control, buy an ad. Publicity is not free
advertising its more for the
readers benefit than yours. But handled
well, it can be a powerful way for more people to
learn about you and your business.
Heres something I tell
clients when theyre about to be interviewed.
Its named the Rather Rule after Dan
Rather, a US network news anchor, who reportedly laid the
There are only three legitimate answers
to a reporters question:
1) Yes, I know the answer and here it is.
2) No, I dont know the answer but Ill try
to find out.
3) Yes, I do know the answer, but I cant tell
Inevitably, some stories will contain inaccuracies;
some may be minor, others major. Sometimes a Letter
to the Editor will be the best remedy. At other
times, direct contact with a reporter or editor is called
for. Informing the media of errors will help the
publication correct the mistakes for its readers and to
avoid such errors in the future. Even if you are not
successful in getting a correction printed, you have at
least gone on record as trying to establish the facts.
Special tips for broadcast
- Broadcast interviews are short. Know this and use
it. Choose one or two key ideas to work into the
interview. These are your communication
objectives. The burden rests completely on you to
- Anticipate key questions. Prepare by writing your
answers to worst case issues. If such a question
is asked, answer it simply and directly. Rehearse
a potential interview out loud, several times if
necessary. It is a good idea to ask someone to
question you in a strenuous practice.
- A good way to sound lively and interesting:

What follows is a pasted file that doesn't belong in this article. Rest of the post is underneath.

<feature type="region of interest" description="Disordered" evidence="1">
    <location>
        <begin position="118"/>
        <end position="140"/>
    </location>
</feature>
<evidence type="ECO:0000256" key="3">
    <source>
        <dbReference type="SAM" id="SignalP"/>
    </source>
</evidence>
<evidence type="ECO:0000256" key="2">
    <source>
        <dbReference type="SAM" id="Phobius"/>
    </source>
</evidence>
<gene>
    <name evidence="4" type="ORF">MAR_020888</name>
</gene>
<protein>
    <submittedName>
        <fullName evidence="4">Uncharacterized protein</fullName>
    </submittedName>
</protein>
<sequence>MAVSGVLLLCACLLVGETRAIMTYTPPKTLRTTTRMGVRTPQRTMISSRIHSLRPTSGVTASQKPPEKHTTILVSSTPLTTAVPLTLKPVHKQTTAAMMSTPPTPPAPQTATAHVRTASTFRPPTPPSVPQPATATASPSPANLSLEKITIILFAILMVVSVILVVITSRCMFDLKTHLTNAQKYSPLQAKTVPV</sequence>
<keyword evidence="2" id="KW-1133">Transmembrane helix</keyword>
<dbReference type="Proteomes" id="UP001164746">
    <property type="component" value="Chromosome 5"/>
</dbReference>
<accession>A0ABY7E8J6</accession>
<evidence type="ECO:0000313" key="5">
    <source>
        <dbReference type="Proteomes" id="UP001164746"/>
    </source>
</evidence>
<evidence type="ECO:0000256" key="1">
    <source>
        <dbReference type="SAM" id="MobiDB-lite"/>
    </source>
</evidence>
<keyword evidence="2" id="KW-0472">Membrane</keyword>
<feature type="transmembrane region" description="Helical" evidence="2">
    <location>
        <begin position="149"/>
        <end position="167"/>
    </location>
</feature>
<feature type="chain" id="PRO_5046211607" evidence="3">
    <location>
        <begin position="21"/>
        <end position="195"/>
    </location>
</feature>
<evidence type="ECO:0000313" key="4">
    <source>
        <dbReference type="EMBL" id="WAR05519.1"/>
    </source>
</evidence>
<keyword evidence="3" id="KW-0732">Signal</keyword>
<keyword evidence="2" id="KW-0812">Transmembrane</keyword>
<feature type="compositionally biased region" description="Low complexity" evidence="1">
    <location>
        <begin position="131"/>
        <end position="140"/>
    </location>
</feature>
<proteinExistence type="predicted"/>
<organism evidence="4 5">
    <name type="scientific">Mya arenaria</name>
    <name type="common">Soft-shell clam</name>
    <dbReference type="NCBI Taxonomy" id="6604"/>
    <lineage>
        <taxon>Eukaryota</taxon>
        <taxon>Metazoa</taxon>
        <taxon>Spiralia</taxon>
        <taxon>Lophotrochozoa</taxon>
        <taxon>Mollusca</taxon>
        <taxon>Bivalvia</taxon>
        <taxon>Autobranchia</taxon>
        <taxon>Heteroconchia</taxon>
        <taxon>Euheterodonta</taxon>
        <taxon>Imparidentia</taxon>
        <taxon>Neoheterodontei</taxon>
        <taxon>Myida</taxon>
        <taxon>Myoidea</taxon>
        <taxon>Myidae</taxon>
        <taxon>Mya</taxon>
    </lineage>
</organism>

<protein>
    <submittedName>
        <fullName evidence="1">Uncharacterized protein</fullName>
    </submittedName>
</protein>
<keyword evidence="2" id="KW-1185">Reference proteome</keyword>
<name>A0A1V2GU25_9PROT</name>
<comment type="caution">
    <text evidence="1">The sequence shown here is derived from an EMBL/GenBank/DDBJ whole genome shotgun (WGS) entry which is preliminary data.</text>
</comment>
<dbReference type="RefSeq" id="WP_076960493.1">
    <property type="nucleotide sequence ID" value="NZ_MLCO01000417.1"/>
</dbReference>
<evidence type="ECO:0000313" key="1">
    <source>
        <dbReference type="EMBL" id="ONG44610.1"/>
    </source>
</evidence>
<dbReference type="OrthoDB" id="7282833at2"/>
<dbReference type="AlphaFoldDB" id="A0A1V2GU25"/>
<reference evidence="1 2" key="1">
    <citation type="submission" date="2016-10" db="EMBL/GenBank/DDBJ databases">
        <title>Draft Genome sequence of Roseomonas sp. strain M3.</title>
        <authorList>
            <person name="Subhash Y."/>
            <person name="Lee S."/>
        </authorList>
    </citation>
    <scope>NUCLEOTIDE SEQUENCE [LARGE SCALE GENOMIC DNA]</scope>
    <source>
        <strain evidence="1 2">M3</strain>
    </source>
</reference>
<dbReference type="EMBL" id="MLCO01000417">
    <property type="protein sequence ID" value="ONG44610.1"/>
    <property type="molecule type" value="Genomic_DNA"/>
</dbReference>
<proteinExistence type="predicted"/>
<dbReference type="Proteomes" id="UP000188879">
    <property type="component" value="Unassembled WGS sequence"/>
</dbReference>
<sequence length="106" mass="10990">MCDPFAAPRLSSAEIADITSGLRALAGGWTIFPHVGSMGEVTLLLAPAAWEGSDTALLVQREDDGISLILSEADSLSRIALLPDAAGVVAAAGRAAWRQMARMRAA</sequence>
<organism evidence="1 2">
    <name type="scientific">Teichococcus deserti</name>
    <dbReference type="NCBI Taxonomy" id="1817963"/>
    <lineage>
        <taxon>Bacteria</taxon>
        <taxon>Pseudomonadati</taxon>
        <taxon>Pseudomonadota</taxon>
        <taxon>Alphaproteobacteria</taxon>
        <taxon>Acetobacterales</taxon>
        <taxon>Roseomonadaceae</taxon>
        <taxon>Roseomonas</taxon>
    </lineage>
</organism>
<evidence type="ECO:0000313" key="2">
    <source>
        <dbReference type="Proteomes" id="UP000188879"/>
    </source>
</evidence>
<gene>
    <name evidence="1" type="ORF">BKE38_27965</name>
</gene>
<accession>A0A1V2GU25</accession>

pretend you just called your best friend with
important news, saying hey guess
- Find out in advance as much about the
interviews format as possible. Will it be
taped or live? How long will you need to talk?
Will you be speaking alone, or will there be
someone else with an opposing view? Can you bring
visuals? Is the reporter or host out to get you
for some reason?
- One key to your success is to manage the
interview. Listen intelligently to the questions.
Be alert to the direction the reporter is
heading. Turn negatives into positives. Answer a
slanted question briefly and honestly, then go on
to make the question work for you by expanding on
good points. "Yes, thats correct. But
Id also like to point out that ..."
Take your time. Think before answering.
- Dont look at the camera. Instead, look the
interviewer in the eye. Pretend you are simply
having a dialogue in a living room. You will
appear more relaxed and credible.
You may meet some hostile interviewers like these:
- Machine Gunners fire several questions at
once. Choose one question in the barrage that you
feel most comfortable answering. Or say,
Bill, youve asked me three questions.
Which one do you want me to answer first?
- Interrupters can either be ignored while
you continue talking, or be acknowledged but
asked to let you finish your statement.
- Paraphrasers who inaccurately summarize
your points can be corrected by saying,
Im sorry, let me say it again
clearly. Interrupt if necessary.
- Dart Throwers must be challenged directly.
They throw out barbs within their questions.
Question: Why did your company, like some
heartless robber baron, fire 100 workers?
Response: Before I answer you, I must take
exception to your characterization ...
Here are three mistakes people often make in
interviews with reporters:
1. Treating the interview as a conversation,
2. Overloading the system, and
3. Merely answering questions.
- News interviews are not conversations.
- Interviews are about content; information is the
goal, not rapport and friendship.
- Dont overload the system by
talking too much or by using jargon.
- Talking too much leaves your part of the story to
chance like giving a reporter a thousand
words and daring her to find the most telling
- Take the initiative.
- Dont wait for the interviewer to get around
to asking the right questions.
- Act like the expert: Bring up things you think
are important or interesting.
* * *
If media get your story at least
half right, count your blessings, and send them a thank
Module 6: Crisis management: what to do
in a PR emergency.